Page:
If you do not like everyone on your dental team, is that a bad thing? It depends on the reasons for your feelings. If you struggle with the personality types on your team, step back for a moment and consider if the differences are actually a good thing.
For example, you may have a dental assistant who has a warm chair-side presence and who instantly puts patients at ease. Your assistant enjoys talking with patients and patients frequently compliment her. But, this same assistant struggles with ordering supplies and organizing the back office. She is obviously more of a social thinker than an analytical thinker. Is she an asset or a detriment to the practice?
What if your second assistant is strong on the analytical side—excels at ordering and having everything in place for each procedure—but she is somewhat shy around patients. Is she an asset or detriment?
Maybe the assistants are good complements for each other. Despite your frustrations, maybe you have a good mix on your team.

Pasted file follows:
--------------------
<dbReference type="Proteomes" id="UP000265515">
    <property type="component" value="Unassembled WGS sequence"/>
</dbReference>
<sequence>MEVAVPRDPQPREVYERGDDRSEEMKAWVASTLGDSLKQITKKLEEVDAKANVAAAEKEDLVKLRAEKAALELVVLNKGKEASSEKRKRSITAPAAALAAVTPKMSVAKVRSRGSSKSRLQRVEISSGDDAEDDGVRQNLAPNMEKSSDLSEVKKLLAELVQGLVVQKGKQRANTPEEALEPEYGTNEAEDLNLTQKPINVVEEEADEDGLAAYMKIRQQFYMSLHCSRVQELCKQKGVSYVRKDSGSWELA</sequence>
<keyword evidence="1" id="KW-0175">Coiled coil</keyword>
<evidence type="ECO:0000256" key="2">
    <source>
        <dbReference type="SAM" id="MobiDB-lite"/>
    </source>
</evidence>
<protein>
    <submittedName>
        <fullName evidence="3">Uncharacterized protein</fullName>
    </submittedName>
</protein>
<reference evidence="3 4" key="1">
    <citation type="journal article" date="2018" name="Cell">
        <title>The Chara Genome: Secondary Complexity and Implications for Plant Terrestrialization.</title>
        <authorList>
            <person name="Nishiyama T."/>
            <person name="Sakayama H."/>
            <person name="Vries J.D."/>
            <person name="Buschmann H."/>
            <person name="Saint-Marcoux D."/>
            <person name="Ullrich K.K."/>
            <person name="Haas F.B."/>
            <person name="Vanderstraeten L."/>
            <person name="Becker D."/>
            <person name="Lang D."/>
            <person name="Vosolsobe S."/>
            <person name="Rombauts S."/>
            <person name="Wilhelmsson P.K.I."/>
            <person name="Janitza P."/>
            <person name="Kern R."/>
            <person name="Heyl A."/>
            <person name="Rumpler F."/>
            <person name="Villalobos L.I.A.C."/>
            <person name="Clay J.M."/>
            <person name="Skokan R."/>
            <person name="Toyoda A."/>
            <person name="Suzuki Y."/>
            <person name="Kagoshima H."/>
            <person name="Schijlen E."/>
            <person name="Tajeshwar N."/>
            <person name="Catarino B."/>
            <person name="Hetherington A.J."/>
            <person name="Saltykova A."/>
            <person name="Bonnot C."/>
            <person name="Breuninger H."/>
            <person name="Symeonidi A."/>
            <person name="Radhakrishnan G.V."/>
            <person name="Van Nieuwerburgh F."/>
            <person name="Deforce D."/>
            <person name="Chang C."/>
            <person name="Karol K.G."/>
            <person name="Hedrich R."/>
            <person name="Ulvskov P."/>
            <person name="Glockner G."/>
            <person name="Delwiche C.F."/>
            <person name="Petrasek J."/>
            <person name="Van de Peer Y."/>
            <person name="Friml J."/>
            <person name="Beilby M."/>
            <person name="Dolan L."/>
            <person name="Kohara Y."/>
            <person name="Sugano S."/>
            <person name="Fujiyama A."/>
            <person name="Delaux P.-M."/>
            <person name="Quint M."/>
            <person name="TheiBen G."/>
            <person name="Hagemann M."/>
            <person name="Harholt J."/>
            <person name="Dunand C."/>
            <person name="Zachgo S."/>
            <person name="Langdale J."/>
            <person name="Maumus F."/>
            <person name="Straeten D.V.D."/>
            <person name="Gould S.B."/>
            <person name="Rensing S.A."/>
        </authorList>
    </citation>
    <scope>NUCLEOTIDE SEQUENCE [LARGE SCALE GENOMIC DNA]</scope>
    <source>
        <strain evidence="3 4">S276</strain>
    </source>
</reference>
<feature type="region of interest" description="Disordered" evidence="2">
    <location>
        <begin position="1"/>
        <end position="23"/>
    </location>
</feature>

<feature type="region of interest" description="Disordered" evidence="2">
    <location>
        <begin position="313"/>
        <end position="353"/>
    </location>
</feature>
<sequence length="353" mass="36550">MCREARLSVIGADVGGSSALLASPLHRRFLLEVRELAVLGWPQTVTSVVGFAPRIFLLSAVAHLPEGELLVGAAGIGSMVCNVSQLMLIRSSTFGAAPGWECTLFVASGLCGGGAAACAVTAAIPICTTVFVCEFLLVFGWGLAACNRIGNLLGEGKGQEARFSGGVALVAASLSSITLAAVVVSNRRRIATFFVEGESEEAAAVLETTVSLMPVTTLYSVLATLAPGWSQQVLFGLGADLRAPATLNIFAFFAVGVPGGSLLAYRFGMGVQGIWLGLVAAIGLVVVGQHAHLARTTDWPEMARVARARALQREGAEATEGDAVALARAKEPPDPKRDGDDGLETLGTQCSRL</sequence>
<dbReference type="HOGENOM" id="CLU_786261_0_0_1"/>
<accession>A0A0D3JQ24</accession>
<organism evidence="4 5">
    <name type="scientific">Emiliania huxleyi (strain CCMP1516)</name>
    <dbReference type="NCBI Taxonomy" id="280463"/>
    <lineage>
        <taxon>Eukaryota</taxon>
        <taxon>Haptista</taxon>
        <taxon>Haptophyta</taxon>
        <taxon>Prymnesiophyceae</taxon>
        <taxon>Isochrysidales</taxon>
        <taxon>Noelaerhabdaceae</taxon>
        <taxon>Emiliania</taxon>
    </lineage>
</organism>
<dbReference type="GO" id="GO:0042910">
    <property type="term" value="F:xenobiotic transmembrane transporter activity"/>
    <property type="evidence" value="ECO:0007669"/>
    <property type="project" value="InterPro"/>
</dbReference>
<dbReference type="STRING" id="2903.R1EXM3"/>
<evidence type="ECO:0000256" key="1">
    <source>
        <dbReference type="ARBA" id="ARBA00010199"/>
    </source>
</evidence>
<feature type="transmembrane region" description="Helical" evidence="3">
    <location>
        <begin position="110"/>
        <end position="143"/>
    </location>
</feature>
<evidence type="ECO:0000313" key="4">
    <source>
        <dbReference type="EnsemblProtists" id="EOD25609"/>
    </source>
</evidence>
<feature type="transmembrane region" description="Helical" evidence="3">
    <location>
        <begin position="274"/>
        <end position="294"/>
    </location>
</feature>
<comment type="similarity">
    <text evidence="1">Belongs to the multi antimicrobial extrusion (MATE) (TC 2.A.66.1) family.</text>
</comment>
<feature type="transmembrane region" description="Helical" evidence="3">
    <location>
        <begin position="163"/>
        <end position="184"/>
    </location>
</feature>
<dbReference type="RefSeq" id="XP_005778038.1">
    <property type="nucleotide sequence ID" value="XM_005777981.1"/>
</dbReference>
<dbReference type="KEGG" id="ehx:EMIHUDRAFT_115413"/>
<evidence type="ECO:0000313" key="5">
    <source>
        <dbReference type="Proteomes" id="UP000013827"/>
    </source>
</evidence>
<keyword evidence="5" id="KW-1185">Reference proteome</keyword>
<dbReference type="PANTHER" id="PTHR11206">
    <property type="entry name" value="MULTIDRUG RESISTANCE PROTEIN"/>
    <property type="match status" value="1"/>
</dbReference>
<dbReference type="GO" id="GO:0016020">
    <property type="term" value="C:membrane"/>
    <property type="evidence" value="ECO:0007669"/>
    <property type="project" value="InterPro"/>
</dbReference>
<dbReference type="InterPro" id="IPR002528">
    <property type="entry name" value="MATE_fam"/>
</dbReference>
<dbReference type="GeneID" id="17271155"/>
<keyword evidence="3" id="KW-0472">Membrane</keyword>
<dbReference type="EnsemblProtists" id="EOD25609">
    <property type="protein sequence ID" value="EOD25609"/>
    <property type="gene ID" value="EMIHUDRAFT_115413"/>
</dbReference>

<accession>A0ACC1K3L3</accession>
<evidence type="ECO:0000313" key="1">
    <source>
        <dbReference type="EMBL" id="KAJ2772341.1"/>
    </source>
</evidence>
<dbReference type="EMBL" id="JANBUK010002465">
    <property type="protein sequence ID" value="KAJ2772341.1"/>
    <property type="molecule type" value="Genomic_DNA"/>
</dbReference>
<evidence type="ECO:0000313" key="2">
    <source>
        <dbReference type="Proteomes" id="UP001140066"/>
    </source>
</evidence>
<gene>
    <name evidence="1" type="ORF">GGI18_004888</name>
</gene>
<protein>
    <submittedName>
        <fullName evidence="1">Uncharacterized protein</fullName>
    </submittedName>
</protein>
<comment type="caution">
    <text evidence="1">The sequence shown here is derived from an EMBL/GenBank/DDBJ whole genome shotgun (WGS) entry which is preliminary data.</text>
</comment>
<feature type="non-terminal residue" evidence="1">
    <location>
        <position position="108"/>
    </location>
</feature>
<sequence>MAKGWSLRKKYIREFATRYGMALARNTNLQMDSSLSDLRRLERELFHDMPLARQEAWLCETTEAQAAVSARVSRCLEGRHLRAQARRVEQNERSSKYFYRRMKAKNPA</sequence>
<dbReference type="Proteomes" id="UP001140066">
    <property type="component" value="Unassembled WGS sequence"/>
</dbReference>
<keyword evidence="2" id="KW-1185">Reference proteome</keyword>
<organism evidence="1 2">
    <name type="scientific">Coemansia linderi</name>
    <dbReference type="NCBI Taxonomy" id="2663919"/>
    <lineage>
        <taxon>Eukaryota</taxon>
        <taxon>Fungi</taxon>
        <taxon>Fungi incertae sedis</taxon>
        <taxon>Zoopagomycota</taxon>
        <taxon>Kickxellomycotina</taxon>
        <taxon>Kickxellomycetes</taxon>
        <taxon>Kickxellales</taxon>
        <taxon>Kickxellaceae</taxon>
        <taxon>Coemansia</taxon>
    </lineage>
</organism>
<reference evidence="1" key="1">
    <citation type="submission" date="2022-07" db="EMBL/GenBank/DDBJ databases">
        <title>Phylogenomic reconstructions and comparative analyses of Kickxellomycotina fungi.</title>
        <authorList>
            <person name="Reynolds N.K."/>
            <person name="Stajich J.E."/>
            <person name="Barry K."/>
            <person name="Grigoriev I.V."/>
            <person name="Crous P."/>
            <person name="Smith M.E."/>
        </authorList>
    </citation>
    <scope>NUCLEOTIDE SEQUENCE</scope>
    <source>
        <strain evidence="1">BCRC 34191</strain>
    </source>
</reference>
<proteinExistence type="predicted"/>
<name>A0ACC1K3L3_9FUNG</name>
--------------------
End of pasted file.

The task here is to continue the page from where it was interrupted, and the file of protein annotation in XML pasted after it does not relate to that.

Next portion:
This is certainly a simplified example. Many elements go into team chemistry and performance, one of which is the blend of personality types. In the front and back office, you typically need a mix of social and analytical skills for successful performance.
It is important to remember that teams have a range of personality types, and this is usually a good thing. Therefore, please keep in mind that some of the differences you are experiencing and some of the traits that can cause frustration are actually the personality of a good team.
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